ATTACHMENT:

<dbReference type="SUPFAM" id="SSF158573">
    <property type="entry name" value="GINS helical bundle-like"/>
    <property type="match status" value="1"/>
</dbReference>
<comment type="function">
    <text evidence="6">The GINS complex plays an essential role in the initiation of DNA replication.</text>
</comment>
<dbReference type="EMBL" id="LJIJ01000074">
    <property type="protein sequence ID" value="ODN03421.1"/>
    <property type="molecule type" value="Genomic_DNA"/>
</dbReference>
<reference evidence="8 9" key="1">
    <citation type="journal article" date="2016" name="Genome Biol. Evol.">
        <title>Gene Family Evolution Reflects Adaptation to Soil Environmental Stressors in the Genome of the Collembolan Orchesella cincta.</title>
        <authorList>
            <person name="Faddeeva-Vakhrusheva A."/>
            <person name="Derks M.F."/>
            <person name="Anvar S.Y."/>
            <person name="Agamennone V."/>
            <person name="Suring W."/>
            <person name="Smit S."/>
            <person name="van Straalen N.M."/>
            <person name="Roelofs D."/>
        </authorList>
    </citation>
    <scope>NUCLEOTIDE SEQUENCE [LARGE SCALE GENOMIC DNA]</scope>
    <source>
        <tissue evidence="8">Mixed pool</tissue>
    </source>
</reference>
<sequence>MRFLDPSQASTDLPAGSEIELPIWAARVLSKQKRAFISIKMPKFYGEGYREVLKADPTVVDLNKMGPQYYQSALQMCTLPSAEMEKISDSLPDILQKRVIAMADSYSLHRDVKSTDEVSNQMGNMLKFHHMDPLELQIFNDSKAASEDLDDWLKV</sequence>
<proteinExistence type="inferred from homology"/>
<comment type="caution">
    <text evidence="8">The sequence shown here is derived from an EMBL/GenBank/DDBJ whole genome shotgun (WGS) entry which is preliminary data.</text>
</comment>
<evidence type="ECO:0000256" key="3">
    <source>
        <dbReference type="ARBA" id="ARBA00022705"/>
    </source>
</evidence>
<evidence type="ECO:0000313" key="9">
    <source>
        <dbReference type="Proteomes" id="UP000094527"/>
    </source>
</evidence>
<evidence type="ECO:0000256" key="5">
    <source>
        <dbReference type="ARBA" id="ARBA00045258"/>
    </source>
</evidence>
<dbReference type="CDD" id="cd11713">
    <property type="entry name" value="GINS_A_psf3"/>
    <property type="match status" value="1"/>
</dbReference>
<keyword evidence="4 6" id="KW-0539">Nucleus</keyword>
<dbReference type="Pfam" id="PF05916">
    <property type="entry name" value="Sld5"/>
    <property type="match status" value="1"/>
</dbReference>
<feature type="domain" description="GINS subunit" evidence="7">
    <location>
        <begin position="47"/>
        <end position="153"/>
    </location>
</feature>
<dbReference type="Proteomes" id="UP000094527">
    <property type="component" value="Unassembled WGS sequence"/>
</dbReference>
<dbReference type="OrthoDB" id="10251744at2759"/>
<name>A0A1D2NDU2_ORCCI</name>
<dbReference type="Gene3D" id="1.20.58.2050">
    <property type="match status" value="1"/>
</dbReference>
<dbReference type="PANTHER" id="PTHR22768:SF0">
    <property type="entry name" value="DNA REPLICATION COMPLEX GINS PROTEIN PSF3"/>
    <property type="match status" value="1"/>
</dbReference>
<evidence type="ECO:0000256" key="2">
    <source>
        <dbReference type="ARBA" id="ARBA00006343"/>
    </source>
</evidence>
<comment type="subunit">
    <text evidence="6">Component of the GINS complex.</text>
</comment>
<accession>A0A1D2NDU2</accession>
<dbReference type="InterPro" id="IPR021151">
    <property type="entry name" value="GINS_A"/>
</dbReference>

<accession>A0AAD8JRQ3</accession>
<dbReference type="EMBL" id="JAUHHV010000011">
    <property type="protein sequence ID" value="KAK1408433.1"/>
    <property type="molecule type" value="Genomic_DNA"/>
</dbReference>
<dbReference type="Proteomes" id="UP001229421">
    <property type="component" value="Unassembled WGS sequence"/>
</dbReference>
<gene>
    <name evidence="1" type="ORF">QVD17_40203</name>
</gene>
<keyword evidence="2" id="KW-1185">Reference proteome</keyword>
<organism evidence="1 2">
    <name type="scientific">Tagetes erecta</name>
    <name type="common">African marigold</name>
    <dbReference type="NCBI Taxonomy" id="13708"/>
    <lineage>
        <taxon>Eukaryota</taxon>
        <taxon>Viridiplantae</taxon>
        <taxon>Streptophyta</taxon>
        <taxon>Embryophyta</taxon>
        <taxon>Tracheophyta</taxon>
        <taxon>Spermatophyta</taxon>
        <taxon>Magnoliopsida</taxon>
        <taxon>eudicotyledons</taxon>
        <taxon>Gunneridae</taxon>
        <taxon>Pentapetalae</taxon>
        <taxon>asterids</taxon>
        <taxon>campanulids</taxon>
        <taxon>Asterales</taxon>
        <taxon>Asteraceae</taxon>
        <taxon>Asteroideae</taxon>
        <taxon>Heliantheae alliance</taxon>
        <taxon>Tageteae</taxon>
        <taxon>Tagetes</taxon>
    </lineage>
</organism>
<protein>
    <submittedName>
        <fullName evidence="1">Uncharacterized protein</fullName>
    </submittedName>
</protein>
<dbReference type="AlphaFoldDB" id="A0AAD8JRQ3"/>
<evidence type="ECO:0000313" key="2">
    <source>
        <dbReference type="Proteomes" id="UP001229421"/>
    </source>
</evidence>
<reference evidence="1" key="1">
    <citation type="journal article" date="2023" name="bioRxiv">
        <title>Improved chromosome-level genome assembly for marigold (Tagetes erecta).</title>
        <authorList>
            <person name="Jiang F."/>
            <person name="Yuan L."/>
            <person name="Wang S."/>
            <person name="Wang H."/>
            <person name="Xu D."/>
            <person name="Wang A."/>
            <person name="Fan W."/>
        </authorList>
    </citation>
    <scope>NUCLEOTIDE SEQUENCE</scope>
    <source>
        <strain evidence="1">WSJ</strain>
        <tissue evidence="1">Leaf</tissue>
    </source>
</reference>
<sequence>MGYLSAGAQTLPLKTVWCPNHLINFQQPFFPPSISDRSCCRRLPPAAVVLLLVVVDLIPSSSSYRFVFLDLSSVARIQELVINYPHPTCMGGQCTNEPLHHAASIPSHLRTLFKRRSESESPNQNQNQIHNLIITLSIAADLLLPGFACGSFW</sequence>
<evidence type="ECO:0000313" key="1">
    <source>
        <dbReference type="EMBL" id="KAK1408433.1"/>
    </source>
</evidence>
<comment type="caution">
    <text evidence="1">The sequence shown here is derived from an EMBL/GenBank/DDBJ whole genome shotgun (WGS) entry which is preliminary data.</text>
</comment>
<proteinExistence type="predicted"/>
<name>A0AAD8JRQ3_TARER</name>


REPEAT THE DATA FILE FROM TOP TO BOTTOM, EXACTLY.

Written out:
<dbReference type="SUPFAM" id="SSF158573">
    <property type="entry name" value="GINS helical bundle-like"/>
    <property type="match status" value="1"/>
</dbReference>
<comment type="function">
    <text evidence="6">The GINS complex plays an essential role in the initiation of DNA replication.</text>
</comment>
<dbReference type="EMBL" id="LJIJ01000074">
    <property type="protein sequence ID" value="ODN03421.1"/>
    <property type="molecule type" value="Genomic_DNA"/>
</dbReference>
<reference evidence="8 9" key="1">
    <citation type="journal article" date="2016" name="Genome Biol. Evol.">
        <title>Gene Family Evolution Reflects Adaptation to Soil Environmental Stressors in the Genome of the Collembolan Orchesella cincta.</title>
        <authorList>
            <person name="Faddeeva-Vakhrusheva A."/>
            <person name="Derks M.F."/>
            <person name="Anvar S.Y."/>
            <person name="Agamennone V."/>
            <person name="Suring W."/>
            <person name="Smit S."/>
            <person name="van Straalen N.M."/>
            <person name="Roelofs D."/>
        </authorList>
    </citation>
    <scope>NUCLEOTIDE SEQUENCE [LARGE SCALE GENOMIC DNA]</scope>
    <source>
        <tissue evidence="8">Mixed pool</tissue>
    </source>
</reference>
<sequence>MRFLDPSQASTDLPAGSEIELPIWAARVLSKQKRAFISIKMPKFYGEGYREVLKADPTVVDLNKMGPQYYQSALQMCTLPSAEMEKISDSLPDILQKRVIAMADSYSLHRDVKSTDEVSNQMGNMLKFHHMDPLELQIFNDSKAASEDLDDWLKV</sequence>
<proteinExistence type="inferred from homology"/>
<comment type="caution">
    <text evidence="8">The sequence shown here is derived from an EMBL/GenBank/DDBJ whole genome shotgun (WGS) entry which is preliminary data.</text>
</comment>
<evidence type="ECO:0000256" key="3">
    <source>
        <dbReference type="ARBA" id="ARBA00022705"/>
    </source>
</evidence>
<evidence type="ECO:0000313" key="9">
    <source>
        <dbReference type="Proteomes" id="UP000094527"/>
    </source>
</evidence>
<evidence type="ECO:0000256" key="5">
    <source>
        <dbReference type="ARBA" id="ARBA00045258"/>
    </source>
</evidence>
<dbReference type="CDD" id="cd11713">
    <property type="entry name" value="GINS_A_psf3"/>
    <property type="match status" value="1"/>
</dbReference>
<keyword evidence="4 6" id="KW-0539">Nucleus</keyword>
<dbReference type="Pfam" id="PF05916">
    <property type="entry name" value="Sld5"/>
    <property type="match status" value="1"/>
</dbReference>
<feature type="domain" description="GINS subunit" evidence="7">
    <location>
        <begin position="47"/>
        <end position="153"/>
    </location>
</feature>
<dbReference type="Proteomes" id="UP000094527">
    <property type="component" value="Unassembled WGS sequence"/>
</dbReference>
<dbReference type="OrthoDB" id="10251744at2759"/>
<name>A0A1D2NDU2_ORCCI</name>
<dbReference type="Gene3D" id="1.20.58.2050">
    <property type="match status" value="1"/>
</dbReference>
<dbReference type="PANTHER" id="PTHR22768:SF0">
    <property type="entry name" value="DNA REPLICATION COMPLEX GINS PROTEIN PSF3"/>
    <property type="match status" value="1"/>
</dbReference>
<evidence type="ECO:0000256" key="2">
    <source>
        <dbReference type="ARBA" id="ARBA00006343"/>
    </source>
</evidence>
<comment type="subunit">
    <text evidence="6">Component of the GINS complex.</text>
</comment>
<accession>A0A1D2NDU2</accession>
<dbReference type="InterPro" id="IPR021151">
    <property type="entry name" value="GINS_A"/>
</dbReference>

<accession>A0AAD8JRQ3</accession>
<dbReference type="EMBL" id="JAUHHV010000011">
    <property type="protein sequence ID" value="KAK1408433.1"/>
    <property type="molecule type" value="Genomic_DNA"/>
</dbReference>
<dbReference type="Proteomes" id="UP001229421">
    <property type="component" value="Unassembled WGS sequence"/>
</dbReference>
<gene>
    <name evidence="1" type="ORF">QVD17_40203</name>
</gene>
<keyword evidence="2" id="KW-1185">Reference proteome</keyword>
<organism evidence="1 2">
    <name type="scientific">Tagetes erecta</name>
    <name type="common">African marigold</name>
    <dbReference type="NCBI Taxonomy" id="13708"/>
    <lineage>
        <taxon>Eukaryota</taxon>
        <taxon>Viridiplantae</taxon>
        <taxon>Streptophyta</taxon>
        <taxon>Embryophyta</taxon>
        <taxon>Tracheophyta</taxon>
        <taxon>Spermatophyta</taxon>
        <taxon>Magnoliopsida</taxon>
        <taxon>eudicotyledons</taxon>
        <taxon>Gunneridae</taxon>
        <taxon>Pentapetalae</taxon>
        <taxon>asterids</taxon>
        <taxon>campanulids</taxon>
        <taxon>Asterales</taxon>
        <taxon>Asteraceae</taxon>
        <taxon>Asteroideae</taxon>
        <taxon>Heliantheae alliance</taxon>
        <taxon>Tageteae</taxon>
        <taxon>Tagetes</taxon>
    </lineage>
</organism>
<protein>
    <submittedName>
        <fullName evidence="1">Uncharacterized protein</fullName>
    </submittedName>
</protein>
<dbReference type="AlphaFoldDB" id="A0AAD8JRQ3"/>
<evidence type="ECO:0000313" key="2">
    <source>
        <dbReference type="Proteomes" id="UP001229421"/>
    </source>
</evidence>
<reference evidence="1" key="1">
    <citation type="journal article" date="2023" name="bioRxiv">
        <title>Improved chromosome-level genome assembly for marigold (Tagetes erecta).</title>
        <authorList>
            <person name="Jiang F."/>
            <person name="Yuan L."/>
            <person name="Wang S."/>
            <person name="Wang H."/>
            <person name="Xu D."/>
            <person name="Wang A."/>
            <person name="Fan W."/>
        </authorList>
    </citation>
    <scope>NUCLEOTIDE SEQUENCE</scope>
    <source>
        <strain evidence="1">WSJ</strain>
        <tissue evidence="1">Leaf</tissue>
    </source>
</reference>
<sequence>MGYLSAGAQTLPLKTVWCPNHLINFQQPFFPPSISDRSCCRRLPPAAVVLLLVVVDLIPSSSSYRFVFLDLSSVARIQELVINYPHPTCMGGQCTNEPLHHAASIPSHLRTLFKRRSESESPNQNQNQIHNLIITLSIAADLLLPGFACGSFW</sequence>
<evidence type="ECO:0000313" key="1">
    <source>
        <dbReference type="EMBL" id="KAK1408433.1"/>
    </source>
</evidence>
<comment type="caution">
    <text evidence="1">The sequence shown here is derived from an EMBL/GenBank/DDBJ whole genome shotgun (WGS) entry which is preliminary data.</text>
</comment>
<proteinExistence type="predicted"/>
<name>A0AAD8JRQ3_TARER</name>